“The house was a one-story home that was mostly accessible already. It didn’t have thresholds or carpet and had an open floor plan, sizable rooms and doorways. The pantry with low shelves made it easy for my daughter to grab snacks. We modified the bathroom by removing the tub and replacing it with a roll-in shower,” Ms. Nelson said.
She received funding through the Arizona Division of Developmental Disabilities for the bathroom modification, which she guesses cost around $15,000, although the division paid for it directly.
Medicaid and other programs vary by state, but Mr. Rubel, of Lifeway Mobility, suggests clients who may need financial support to look into various state or nonprofit programs. Certain home improvements made that are medically necessary to care for a person with a disability are potentially tax deductible as an itemized deduction,” said Ray Hough of Graceffo, Hough & Weintraub, an accounting firm in Glen Rock, N.J., such as “constructing entrance or exit ramps for your home, widening doorways at entrances or exits to your home or widening or otherwise modifying hallways and interior doorways.”
A few years after modifying her home, Ms. Nelson separated from her husband and looked for a rental. She eventually found a “two story townhouse with a first-floor bedroom,” Ms. Nelson said. “My daughter is on the first floor and I’m on the second floor. We like having our own space.”
Individuals who rent may need to pay more attention to accessibility because it is unlikely they will be able to make permanent modifications.
According to the Fair Housing Act, which protects both renters and buyers in the housing market, it is “unlawful to refuse to make reasonable accommodations to rules, policies, practices, or services when such accommodations may be necessary to afford people with disabilities an equal opportunity to use and enjoy a dwelling and public and common use areas.”
Under the Fair Housing Act, renters generally need approval from the landlord, must pay for modifications and return the residence to its original design, said Glen H. Parker, a disability rights attorney in New York. Some states and cities provide more rights to renters, requiring landords to pay for modifications, he said.
The least permanent option and fastest way to make a house accessible from the outside is to add an aluminum ramp. An aluminum ramp is portable and can often be put in place in one day. “Ramp cost is based on length,” said Mr. Frank, owner of Back Home Safely. “For every inch of rise in the steps, you need about one foot of ramp. Three eight-inch steps would require the ramp to be 24 feet long and a foot of ramp costs around $150 so, to purchase a ramp to cover a three-step entrance would be around $3,600. Rentals are also available.”
Ellen Ladau and her daughter, Emily are both power wheelchair users in Suffolk County, Long Island. Ms. Ladau modified their bathroom by adding a roll-in shower and sink. She was able to get funding through Medicaid to pay for it, but the first modification didn’t work out because the wheelchair turning radius wasn’t wide enough.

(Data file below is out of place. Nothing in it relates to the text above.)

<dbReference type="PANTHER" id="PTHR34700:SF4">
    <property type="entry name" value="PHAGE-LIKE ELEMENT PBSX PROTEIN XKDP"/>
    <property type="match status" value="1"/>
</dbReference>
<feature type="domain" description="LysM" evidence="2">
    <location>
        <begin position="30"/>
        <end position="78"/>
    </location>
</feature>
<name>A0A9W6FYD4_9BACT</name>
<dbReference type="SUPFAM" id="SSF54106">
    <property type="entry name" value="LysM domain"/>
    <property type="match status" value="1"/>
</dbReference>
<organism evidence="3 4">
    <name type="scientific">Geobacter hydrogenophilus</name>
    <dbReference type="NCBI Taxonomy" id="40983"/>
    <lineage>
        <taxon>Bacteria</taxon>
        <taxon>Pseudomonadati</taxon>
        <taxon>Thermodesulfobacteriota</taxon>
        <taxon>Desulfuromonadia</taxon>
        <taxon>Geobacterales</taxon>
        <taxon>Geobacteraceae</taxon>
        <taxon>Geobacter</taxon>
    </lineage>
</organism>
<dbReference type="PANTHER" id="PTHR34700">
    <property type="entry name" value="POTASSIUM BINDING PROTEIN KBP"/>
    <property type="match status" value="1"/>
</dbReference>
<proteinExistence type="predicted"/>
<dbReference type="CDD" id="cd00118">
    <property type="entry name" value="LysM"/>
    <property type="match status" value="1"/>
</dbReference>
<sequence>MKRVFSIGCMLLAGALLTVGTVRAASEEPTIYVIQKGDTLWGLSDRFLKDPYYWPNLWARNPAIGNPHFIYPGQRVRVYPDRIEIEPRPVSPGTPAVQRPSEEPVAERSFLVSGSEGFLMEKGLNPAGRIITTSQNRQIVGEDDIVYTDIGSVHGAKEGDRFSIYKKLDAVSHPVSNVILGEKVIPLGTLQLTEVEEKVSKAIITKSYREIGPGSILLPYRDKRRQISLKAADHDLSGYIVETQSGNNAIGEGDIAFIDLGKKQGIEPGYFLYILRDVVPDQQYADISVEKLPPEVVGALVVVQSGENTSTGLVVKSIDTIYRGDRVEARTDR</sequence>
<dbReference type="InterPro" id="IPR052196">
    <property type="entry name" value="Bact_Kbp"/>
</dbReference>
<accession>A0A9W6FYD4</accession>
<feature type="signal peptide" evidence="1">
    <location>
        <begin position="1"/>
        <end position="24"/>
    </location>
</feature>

“Finding the right person to do the evaluation matters,” said Ed Myers, associate professor of occupational therapy at Florida Gulf Coast University in Fort Myers. “Ask the right questions and make sure the evaluator looks at the whole person, the family and what activities are important in their daily lives.”
One modification to a home might not be sufficient for most people with disabilities.
Ms. Ladau ended up modifying their bathroom a second time. Now, she’s slowly making adjustments to the kitchen to make it more functional. For example, she moved her dishes and bowls to a lower cabinet, so it was easier to empty the dishwasher.
“It’s not an overnight fix,” Ms. Ladau said. “The needs of a person can evolve and change over time. The modifications that you make at a certain juncture might not work as you age.”
Accessibility for All
In the future, universal design, or homes built from the ground up with open floor plans, no-step entry and that are barrier-free, can allow for any and all individuals, regardless of ability, to enjoy the amenities of a home.
But aside from simple designs, cost is also a factor that Micaela Connery, co-founder and chief executive of The Kelsey, a nonprofit based in the San Francisco Bay Area, is concerned about. The Kelsey works with housing developers all over the country to create accessible homes.
These developers are either proactively looking to include designs that consider the disabled within the populations they are serving, or they’re working in places where accessibility and inclusion of people with disabilities is incentivized or required. Income restrictions for the housing might apply.
“We want to design better housing for all people by focusing on affordability, accessibility and inclusivity,” Ms. Connery said.
Their designs, which typically include communities of 100 or more housing units, are not only accessible and affordable, but are often near public transit. This gives wheelchair users and other people with disabilities easy access to public transportation allowing them to work, enjoy communities and be closer to family, friends and other necessary resources.
“If it’s too tiring to get ready in the morning, you aren’t going to go out,” Dr. Myers said. “Personal accessibility starts with the human being.”